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In Chesteron's play Magic a character often uses a phrase such as “as old Buffle used to say” or variations thereof. Is this, or used it to be, a common phrase? Does it have a specific meaning or is it just a foible of that character (the Duke)? The only connection I seem to find is with a character in Dickens's “Mrs. Lirriper's Legacy”, a Mr Buffle.

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...why the downvote? – DaG Aug 20 '12 at 8:52

I believe the Duke, an amiable fathead if ever there was one, is referring to Georges Leclerc, comte de Buffon (usually called Buffon in English), a noted biologist. See, for example, this citation:

Title New Aspects of Evolution. The new theories of Buffon, Dr. Erasmus Darwin and Lamarck, as compared with that of Charles Darwin. A summary and review.

Publisher Extracted from The University Magazine, 1879.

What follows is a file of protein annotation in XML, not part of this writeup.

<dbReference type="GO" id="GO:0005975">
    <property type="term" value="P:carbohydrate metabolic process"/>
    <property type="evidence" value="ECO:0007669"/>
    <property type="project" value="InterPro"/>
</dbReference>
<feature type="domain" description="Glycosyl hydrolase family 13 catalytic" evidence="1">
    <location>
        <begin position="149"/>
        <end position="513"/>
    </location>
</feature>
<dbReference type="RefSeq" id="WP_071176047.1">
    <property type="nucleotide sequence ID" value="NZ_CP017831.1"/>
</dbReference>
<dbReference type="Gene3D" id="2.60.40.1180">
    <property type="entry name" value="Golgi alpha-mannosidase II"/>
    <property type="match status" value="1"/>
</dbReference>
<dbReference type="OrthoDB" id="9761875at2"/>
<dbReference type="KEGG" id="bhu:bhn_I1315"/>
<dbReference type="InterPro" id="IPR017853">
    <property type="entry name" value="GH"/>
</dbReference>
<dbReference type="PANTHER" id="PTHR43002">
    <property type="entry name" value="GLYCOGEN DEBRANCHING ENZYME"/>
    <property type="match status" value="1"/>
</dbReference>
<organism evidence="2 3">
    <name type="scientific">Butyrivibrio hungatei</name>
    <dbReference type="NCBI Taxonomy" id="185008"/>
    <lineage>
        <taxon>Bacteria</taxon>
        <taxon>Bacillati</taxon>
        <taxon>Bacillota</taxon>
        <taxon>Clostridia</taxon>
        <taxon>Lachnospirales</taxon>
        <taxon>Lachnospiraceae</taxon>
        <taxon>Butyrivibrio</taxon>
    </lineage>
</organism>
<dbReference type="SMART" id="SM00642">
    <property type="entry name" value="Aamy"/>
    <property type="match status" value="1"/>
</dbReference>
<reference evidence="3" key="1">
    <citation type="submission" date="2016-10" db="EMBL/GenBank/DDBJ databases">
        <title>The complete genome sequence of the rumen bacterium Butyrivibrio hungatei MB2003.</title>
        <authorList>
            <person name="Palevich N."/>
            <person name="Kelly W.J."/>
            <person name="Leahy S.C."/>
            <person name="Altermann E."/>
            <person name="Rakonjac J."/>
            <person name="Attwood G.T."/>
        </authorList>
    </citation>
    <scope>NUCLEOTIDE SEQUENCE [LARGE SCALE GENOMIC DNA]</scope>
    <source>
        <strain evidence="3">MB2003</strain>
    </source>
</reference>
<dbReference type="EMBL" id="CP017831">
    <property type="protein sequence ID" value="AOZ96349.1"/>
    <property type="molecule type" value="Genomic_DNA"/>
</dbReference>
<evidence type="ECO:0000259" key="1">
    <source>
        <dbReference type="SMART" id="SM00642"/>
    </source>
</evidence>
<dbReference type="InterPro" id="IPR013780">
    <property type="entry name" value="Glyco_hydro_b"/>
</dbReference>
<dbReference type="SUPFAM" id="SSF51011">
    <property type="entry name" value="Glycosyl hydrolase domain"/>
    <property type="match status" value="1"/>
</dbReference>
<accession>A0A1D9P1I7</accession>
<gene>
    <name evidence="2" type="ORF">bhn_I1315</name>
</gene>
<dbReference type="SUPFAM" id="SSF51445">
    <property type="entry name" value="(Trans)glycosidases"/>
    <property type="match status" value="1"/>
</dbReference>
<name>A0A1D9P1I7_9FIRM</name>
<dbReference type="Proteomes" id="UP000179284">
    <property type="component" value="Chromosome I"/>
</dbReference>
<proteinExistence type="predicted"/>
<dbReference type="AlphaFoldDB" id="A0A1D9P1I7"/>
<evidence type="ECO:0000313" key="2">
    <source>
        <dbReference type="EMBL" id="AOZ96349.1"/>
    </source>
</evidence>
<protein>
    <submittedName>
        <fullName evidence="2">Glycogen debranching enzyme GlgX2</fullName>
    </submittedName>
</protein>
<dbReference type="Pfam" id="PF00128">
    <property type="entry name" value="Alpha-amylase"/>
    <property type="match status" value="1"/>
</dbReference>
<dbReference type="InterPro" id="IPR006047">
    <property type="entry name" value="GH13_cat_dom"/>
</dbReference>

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Exactly. And the opening of Bernard Shaw's Preface to Back to Methuselah: One day early in the eighteen hundred and sixties, I, being then a small boy, was with my nurse, buying something in the shop of a petty newsagent, bookseller, and stationer in Camden Street, Dublin, when there entered an elderly man, weighty and solemn, who advanced to the counter, and said pompously, 'Have you the works of the celebrated Buffoon?' My own works were at that time unwritten, or it is possible that the shop assistant might have misunderstood me so far as to produce a copy of Man and Superman. – StoneyB Aug 19 '12 at 15:11
Thanks a lot to both of you, and thanks for Shaw's quotation as well. Do you have some source, or some rationale, to believe that “Buffle” refers to Buffon in Chesterton's case? – DaG Aug 20 '12 at 10:11

In What I saw in America, Chesterton mentions a Buffle as an Oxford's Don and an English Type. Couldn't we see Old Buffle as the embodiment of the upper Class common sense for the poor Duke? It would make more sense than the Buffon's connection.

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